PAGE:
Rao S.I.,UES, Inc. | Rao S.I.,Ecole Polytechnique Federale de Lausanne | Dimiduk D.M.,BlueQuartz Software Inc. | El-Awady J.A.,Johns Hopkins University | And 3 more authors.
Acta Materialia | Year: 2015

Using atomistic simulations, the effect of jogs on the cross-slip of screw character dislocations and screw-dipole annihilation was examined for both FCC Cu and Ni. The stress-free activation energy for cross-slip at jogs is close to 0.4 eV in Cu, determined using a nudged elastic band method. This value is a factor of 4-to-5 lower than the activation energy for cross-slip of screw dislocations in the absence of a jog. Similar results were obtained for Ni. Molecular dynamics simulations were used to study the annihilation of a jog-containing screw dipole. The critical Escaig stress on the glide plane for dipole annihilation drops quickly from the 0 K value of ∼400 MPa and, dipole annihilation is nearly athermal at room temperature. At 5 K, Escaig stresses on the cross-slip plane are a factor of 1.5 less effective than Escaig stresses on the glide plane and, glide stresses on the cross-slip plane are a factor of 3 less effective for dipole annihilation by cross-slip. The activation volume for cross-slip of screw dislocations at jogs with respect to these three stress components range from 6 to 20b3. These results have been found to be useful in physics-based modeling of bulk cross-slip in higher length scale 3D dislocation dynamics simulations investigating dislocation pattern formation and fatigue structures in FCC crystals. © 2015 Acta Materialia Inc. Source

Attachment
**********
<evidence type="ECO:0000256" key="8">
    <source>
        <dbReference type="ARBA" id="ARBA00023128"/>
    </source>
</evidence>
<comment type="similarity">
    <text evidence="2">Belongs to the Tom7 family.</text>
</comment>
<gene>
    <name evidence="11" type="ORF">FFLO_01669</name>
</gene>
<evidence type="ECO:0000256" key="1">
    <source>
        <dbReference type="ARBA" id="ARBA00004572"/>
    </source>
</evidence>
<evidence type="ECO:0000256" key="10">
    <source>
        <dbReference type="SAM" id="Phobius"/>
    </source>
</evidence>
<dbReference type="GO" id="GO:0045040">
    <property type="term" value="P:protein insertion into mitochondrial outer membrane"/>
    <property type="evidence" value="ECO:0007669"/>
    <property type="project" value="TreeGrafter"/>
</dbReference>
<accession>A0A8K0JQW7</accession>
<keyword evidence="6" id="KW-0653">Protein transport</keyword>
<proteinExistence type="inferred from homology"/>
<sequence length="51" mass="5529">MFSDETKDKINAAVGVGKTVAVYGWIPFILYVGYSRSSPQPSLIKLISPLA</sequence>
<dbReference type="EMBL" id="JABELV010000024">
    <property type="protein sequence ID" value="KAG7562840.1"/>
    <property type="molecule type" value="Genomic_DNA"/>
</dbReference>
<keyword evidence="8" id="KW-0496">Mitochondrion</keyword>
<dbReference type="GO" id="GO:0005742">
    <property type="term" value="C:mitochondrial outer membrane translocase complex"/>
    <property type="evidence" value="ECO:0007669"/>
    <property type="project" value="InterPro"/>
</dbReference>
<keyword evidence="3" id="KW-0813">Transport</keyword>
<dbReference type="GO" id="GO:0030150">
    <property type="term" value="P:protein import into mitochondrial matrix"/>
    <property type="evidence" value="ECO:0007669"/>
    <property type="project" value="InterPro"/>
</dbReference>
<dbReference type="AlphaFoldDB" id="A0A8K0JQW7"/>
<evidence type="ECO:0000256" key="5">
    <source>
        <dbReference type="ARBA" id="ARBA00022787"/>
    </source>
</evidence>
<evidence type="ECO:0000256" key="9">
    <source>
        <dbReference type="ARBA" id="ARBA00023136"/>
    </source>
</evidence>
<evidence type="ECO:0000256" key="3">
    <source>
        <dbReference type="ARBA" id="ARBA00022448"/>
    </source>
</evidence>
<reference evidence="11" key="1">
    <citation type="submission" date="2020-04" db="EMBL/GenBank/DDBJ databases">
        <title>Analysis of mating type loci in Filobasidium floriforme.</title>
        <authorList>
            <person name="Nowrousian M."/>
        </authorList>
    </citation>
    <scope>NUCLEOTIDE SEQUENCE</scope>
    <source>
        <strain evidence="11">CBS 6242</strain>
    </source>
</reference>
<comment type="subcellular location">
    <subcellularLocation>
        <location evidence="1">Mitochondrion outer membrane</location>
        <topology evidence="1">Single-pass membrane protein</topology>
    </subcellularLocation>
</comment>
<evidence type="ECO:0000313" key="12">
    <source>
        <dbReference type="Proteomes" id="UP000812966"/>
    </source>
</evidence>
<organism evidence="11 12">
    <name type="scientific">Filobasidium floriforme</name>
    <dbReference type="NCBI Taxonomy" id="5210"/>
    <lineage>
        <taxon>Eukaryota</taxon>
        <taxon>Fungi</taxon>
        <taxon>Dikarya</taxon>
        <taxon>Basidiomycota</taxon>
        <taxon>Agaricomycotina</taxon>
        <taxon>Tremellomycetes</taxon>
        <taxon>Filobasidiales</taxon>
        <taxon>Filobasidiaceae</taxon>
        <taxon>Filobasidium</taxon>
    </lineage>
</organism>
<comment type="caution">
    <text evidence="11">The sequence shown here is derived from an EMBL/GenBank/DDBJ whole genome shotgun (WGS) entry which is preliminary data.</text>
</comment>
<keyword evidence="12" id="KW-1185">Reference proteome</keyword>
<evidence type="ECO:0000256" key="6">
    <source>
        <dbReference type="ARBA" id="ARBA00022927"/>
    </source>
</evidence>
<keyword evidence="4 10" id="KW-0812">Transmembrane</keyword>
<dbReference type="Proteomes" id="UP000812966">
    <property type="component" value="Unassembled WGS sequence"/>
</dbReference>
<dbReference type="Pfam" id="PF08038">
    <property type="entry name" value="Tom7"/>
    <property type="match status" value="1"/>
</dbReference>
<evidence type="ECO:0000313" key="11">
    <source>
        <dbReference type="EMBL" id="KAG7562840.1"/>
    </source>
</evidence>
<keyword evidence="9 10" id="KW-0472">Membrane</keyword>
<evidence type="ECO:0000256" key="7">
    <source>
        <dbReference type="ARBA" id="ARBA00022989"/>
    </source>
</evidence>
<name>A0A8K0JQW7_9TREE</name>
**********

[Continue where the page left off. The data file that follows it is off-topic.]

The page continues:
Discover hidden collaborations